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Tropical lake on Titan? Surprising find could solve moon's methane mystery.

Scientists have wondered whether some unseen process replenishes the lakes of liquid methane on Titan, Saturn's biggest moon. A newly found lake suggests intriguing possibilities. 

By Staff writer / June 13, 2012

A mosaic of the Huygens probe landing site, as seen by the descent imager/spectral radiometer (DIRS) on the Huygens probe. The mosaic is overlaid on a Cassini orbiter radar image, taken during a 2005, flyby. The landing site, marked by the red 'X,' is located in Titan's southern hemisphere.

ESA/NASA/JPL/University of Arizona/USGS


Scientists have spotted a Great Salt Lake-scale patch of liquid methane on the surface of Saturn's moon Titan, along with smaller swamp-like features, in an unexpected and intriguing place. 

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Data from the Cassini spacecraft currently touring the Saturn system have already revealed lakes at Titan's poles, fed by summertime methane rain. But Cassini's radar found nothing similar at lower latitudes, and climate models have suggested that long-lived lakes might be impossible there.

Now, the discovery of the large, shallow lake in the moon's tropics may offer scientists clues about the processes driving a moon that has fascinating similarities to Earth before life emerged.

If the finding is confirmed by additional observations, it could imply the existence of significant subsurface methane deposits feeding the tropical lake. Or perhaps the moon recycles methane, with the liquid in polar lakes migrating underground back to the tropics, where it wells up again in lakes.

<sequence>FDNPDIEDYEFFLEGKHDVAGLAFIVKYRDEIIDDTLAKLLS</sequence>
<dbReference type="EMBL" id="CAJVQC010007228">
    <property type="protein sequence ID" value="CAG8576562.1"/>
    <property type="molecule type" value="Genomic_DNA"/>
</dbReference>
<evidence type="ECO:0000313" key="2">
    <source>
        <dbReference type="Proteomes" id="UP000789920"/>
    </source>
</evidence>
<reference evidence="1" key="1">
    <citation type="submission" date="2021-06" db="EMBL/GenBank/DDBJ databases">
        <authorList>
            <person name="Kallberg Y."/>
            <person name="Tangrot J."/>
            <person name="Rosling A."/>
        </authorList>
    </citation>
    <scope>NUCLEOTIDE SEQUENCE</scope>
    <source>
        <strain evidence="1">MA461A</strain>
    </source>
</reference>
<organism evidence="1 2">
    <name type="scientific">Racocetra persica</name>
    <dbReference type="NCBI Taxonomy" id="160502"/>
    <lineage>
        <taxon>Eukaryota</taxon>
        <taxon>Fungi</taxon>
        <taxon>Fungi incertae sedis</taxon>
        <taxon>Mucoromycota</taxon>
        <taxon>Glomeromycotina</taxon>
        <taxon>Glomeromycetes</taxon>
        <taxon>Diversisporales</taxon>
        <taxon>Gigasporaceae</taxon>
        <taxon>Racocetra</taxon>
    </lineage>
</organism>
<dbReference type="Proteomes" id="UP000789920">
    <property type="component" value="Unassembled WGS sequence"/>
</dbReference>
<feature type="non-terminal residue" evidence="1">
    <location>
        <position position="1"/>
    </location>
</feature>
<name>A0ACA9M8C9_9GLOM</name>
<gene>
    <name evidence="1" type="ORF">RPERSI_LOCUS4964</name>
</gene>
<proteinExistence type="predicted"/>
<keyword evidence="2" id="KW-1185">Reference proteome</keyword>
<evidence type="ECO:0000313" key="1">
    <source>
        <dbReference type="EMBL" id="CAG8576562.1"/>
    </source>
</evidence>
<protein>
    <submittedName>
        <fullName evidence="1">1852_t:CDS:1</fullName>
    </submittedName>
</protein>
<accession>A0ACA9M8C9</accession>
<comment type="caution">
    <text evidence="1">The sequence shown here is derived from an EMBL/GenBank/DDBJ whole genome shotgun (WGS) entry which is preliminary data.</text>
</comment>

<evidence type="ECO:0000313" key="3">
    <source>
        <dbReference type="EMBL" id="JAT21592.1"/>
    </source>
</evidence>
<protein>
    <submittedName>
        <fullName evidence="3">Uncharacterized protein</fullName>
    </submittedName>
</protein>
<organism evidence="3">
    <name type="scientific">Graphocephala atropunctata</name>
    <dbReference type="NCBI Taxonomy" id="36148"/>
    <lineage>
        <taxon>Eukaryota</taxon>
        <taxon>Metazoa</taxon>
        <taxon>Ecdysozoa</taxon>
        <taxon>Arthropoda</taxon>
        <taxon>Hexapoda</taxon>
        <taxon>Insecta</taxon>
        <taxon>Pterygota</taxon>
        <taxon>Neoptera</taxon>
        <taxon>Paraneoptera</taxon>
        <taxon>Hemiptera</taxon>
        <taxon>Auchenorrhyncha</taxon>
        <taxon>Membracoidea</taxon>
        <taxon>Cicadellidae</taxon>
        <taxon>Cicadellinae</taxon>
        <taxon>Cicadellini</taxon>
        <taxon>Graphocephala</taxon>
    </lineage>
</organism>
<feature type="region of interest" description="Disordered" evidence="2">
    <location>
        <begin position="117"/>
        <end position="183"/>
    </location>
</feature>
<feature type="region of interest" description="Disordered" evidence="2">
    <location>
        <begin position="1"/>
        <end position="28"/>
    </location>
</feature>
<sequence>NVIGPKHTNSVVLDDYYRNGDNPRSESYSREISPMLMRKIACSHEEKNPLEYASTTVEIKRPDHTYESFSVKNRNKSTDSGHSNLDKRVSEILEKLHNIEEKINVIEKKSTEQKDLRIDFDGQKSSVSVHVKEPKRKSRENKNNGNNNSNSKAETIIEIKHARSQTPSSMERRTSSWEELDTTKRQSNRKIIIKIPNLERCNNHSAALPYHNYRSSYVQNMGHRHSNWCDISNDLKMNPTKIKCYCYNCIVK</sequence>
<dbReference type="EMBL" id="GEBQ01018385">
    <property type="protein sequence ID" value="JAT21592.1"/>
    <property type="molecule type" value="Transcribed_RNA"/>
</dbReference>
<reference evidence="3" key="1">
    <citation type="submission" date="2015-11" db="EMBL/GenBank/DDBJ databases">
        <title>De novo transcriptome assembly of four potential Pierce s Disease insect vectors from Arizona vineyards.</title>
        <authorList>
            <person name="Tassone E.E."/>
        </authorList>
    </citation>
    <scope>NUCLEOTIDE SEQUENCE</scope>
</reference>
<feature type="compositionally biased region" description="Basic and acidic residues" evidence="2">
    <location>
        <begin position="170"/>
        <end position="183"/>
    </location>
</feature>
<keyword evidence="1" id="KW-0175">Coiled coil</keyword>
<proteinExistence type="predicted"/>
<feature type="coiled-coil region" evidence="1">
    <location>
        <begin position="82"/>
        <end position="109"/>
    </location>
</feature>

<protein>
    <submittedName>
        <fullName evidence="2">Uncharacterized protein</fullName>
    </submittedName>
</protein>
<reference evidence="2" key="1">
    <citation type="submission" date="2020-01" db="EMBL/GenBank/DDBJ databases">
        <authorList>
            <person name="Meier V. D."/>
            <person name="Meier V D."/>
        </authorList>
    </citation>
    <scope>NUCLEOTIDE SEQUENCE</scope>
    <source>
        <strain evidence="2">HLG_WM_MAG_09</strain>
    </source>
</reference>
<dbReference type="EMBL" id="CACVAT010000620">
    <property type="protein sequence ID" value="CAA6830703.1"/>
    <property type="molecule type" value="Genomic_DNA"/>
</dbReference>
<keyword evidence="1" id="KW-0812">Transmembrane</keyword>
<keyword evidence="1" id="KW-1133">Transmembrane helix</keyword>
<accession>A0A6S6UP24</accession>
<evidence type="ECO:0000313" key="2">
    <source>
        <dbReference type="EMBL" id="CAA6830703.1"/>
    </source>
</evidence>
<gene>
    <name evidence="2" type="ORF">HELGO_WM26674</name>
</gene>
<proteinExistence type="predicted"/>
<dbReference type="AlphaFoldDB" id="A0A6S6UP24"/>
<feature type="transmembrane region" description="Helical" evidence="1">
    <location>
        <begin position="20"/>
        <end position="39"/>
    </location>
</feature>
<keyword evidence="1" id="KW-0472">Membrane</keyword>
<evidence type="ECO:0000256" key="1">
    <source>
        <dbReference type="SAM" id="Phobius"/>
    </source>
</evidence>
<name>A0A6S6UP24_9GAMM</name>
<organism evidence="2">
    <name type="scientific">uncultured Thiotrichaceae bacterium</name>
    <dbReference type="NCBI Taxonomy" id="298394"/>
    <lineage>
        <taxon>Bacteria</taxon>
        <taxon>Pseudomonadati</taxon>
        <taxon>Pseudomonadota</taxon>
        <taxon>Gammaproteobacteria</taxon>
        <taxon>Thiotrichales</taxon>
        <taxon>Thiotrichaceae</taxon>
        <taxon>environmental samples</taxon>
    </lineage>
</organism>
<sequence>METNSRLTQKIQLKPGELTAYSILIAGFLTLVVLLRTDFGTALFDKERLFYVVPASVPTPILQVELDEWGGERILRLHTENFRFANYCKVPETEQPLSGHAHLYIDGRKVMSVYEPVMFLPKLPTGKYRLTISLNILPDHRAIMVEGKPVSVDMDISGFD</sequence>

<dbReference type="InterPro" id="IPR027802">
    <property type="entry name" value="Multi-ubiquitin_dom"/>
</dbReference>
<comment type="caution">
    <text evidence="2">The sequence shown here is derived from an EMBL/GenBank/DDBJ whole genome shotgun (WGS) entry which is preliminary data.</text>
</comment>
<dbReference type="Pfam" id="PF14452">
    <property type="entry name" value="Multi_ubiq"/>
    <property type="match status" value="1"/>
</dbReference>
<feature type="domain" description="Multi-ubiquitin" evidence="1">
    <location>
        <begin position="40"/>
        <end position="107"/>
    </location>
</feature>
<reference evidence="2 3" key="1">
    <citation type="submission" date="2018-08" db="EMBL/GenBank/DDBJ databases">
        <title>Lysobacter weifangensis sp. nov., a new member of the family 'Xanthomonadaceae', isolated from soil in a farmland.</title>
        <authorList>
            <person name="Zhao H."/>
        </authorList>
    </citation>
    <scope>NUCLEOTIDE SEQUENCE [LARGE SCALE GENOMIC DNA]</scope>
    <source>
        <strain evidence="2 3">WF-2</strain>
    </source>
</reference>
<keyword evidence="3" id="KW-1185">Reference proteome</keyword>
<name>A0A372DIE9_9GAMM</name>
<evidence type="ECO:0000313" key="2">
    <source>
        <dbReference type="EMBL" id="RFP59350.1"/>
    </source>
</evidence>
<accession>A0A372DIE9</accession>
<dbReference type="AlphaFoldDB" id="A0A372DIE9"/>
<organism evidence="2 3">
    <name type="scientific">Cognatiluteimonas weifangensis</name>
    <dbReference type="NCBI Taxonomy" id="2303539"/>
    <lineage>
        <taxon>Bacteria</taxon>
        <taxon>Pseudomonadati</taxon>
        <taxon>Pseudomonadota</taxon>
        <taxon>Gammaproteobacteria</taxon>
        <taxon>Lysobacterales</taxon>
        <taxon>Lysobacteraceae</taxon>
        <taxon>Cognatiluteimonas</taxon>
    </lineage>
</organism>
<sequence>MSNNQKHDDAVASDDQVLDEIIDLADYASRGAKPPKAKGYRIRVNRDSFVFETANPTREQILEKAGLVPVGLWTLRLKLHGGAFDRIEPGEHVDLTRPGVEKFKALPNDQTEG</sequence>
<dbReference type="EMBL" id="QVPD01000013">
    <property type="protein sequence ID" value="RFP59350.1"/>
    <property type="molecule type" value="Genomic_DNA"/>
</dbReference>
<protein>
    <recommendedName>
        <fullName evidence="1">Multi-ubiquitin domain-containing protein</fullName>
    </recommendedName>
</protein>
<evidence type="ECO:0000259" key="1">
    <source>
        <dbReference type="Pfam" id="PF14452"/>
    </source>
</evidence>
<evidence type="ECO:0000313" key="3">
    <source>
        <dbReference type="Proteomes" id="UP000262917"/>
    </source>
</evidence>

Whatever the cause, the discovery could have important implications for understanding how Titan maintains a methane cycle that is strikingly similar to the water cycle on Earth – with methane evaporating as gas, falling as rain, and gathering in lakes.

The report in Thursday's issue of the journal Nature represents a "significant discovery," says Tapio Schneider, a scientist at the California Institute of Technology who models planetary climates, including the moon Titan's.

On Earth, vast oceans are the source for the water cycle. On Titan, however, the known surface deposits of liquid methane are far too sparse to fully support the moon's methane cycle. That's because methane in the atmosphere readily breaks down into its components, carbon and hydrogen, when exposed to sunlight. Over the moon's 4.5 billion-year-old history, that process would have consumed all the known quantities of methane. 

Something, it seemed, needed to be replenishing the moon's supply of surface methane. The lake in Titan's tropics, which appears to be a long-lived feature, may help identify one of the sources needed to sustain the cycle, researchers say.

The lake's location is key. The phrase "Titan's tropics" might seem like an oxymoron, considering that the moon's surface temperature averages minus 290 degrees Fahrenheit. Nevertheless, the moon's equatorial regions receive the most consistent sunlight throughout the course of its "year."

Previous climate studies "indicated convincingly that any liquid on Titan's tropical surface would quickly evaporate and be quickly transported to the pole," says Caitlin Griffith, a planetary scientist at the University of Arizona who led the team reporting the results.


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